While DARPA’s oblique flying wing has the hallmarks of an X-plane, the programme has several hurdles to overcome before it can follow in the illustrious footsteps of experimental aircraft such as the swept-wing Bell X-2 and forward-swept wing Grumman X-29.

Experimental aircraft programmes have notoriously high mortality rates, which have increased in recent years as financial pressures and operational priorities have made the move from laboratory exploration to flight demonstration even more challenging. DARPA has seen several promising programmes fall after failing to win the backing of their intended customers.

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Grumman's X-29 proved forward sweep to be manoeuvrable and controllable

In their heyday, X-planes were the stuff of legends. Although not the first to travel faster than the speed of sound, or the first to reach Mach 2, the rocket-propelled X-2 secured its place in history by becoming the first aircraft to exceed M3. Such was the pace of progress back then that less than nine years elapsed between the Bell X-1 breaking the sound barrier in 1947 and the X-2 reaching three times the speed of sound.

The X-2’s classic swept-wing planform dominated high-speed aircraft design for decades to come, and it was not until 1984 that a truly different shape took to the air. The X-29 was designed to test a forward-swept wing and close-coupled canard, which together promised higher manoeuvrability, lower supersonic drag and reduced weight. The X-29 may not have had the visible influence on aircraft design that the X-2 did, but its technologies for aeroelastically tailoring a thin supercritical wing and digitally controlling a highly unstable configuration are now part of every high-speed aircraft.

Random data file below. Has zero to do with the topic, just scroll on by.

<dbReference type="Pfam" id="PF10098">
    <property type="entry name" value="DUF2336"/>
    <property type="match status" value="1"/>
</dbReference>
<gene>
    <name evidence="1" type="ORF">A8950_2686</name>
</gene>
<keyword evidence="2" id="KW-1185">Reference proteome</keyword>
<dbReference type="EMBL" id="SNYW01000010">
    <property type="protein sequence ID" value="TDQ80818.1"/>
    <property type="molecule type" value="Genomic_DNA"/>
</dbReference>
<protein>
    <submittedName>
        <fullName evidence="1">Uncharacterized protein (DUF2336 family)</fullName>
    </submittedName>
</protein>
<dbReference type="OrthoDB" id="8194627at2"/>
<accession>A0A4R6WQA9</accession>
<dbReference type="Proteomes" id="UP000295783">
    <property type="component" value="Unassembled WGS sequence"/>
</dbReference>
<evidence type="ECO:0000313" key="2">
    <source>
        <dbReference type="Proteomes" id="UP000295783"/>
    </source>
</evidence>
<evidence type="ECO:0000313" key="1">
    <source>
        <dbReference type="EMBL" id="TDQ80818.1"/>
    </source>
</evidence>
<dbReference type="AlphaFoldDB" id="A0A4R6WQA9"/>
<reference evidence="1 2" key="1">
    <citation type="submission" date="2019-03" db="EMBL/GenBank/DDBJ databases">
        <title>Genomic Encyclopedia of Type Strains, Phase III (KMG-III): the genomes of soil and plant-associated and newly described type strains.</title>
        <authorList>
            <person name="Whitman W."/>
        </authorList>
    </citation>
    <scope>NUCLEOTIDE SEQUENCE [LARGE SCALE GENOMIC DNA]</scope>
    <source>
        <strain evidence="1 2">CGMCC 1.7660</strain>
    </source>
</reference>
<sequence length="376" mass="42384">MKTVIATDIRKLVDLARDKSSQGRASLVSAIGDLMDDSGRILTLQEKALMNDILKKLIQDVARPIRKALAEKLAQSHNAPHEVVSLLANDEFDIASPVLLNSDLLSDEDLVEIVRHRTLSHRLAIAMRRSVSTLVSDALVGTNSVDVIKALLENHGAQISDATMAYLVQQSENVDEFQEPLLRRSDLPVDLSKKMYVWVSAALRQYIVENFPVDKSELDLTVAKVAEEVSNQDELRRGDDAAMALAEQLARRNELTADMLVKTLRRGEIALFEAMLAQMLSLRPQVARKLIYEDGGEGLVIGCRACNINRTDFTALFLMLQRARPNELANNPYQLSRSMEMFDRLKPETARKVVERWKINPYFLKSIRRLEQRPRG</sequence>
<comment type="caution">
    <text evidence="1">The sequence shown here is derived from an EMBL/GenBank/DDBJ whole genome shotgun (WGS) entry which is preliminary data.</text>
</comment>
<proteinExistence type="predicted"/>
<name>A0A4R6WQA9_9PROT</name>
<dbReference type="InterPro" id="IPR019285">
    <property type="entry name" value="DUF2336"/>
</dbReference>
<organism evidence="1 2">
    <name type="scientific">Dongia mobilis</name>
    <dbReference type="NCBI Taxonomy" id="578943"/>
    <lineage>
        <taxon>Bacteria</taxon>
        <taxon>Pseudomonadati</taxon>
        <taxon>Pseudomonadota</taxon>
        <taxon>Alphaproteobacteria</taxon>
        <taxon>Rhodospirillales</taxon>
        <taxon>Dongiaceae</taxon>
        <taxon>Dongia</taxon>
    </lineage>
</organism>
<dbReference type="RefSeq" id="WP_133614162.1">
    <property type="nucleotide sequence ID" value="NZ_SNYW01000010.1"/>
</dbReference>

Like the swept wing and forward-swept wing, the oblique flying wing is a concept that has to be flown to be believed, and X-planes still have a pivotal role to play in proving the feasibility of new technologies and configurations. After a flurry of X-programme launches in the 1990s, however, relatively few are still active, and one of DARPA’s broader goals to reduce the cost and time required to design and test an X-plane. One consequence is that most recent X-planes are unmanned.

X-plane programmes that are still active include the X-37 reusable spaceplane technology demonstrator, X-48 blended wing-body testbed, X-50 high-speed rotorcraft and X-51 scramjet flight demonstration. The X-45 and X-47 unmanned combat air vehicle demonstrators have been cancelled, meanwhile, but could still be resurrected. Programmes vying for X-plane status include the OFW and DARPA’s Heliplane high-speed gyrodyne (Flight International, 21-27 February).

After a tortuous history that saw Boeing’s X-37 transferred from NASA to DARPA and reduced to an atmospheric drop-test programme only, the spaceplane demonstrator achieved a milestone on 7 April, albeit with mixed success. Carried aloft by Scaled Composites’ White Knight, the unmanned vehicle was dropped from 37,000ft (11,300m) and landed autonomously on the runway at Edwards AFB, California. Although the touchdown was “flawless”, according to DARPA, the vehicle did not stop as planned and rolled off the runway, damaging the nosegear.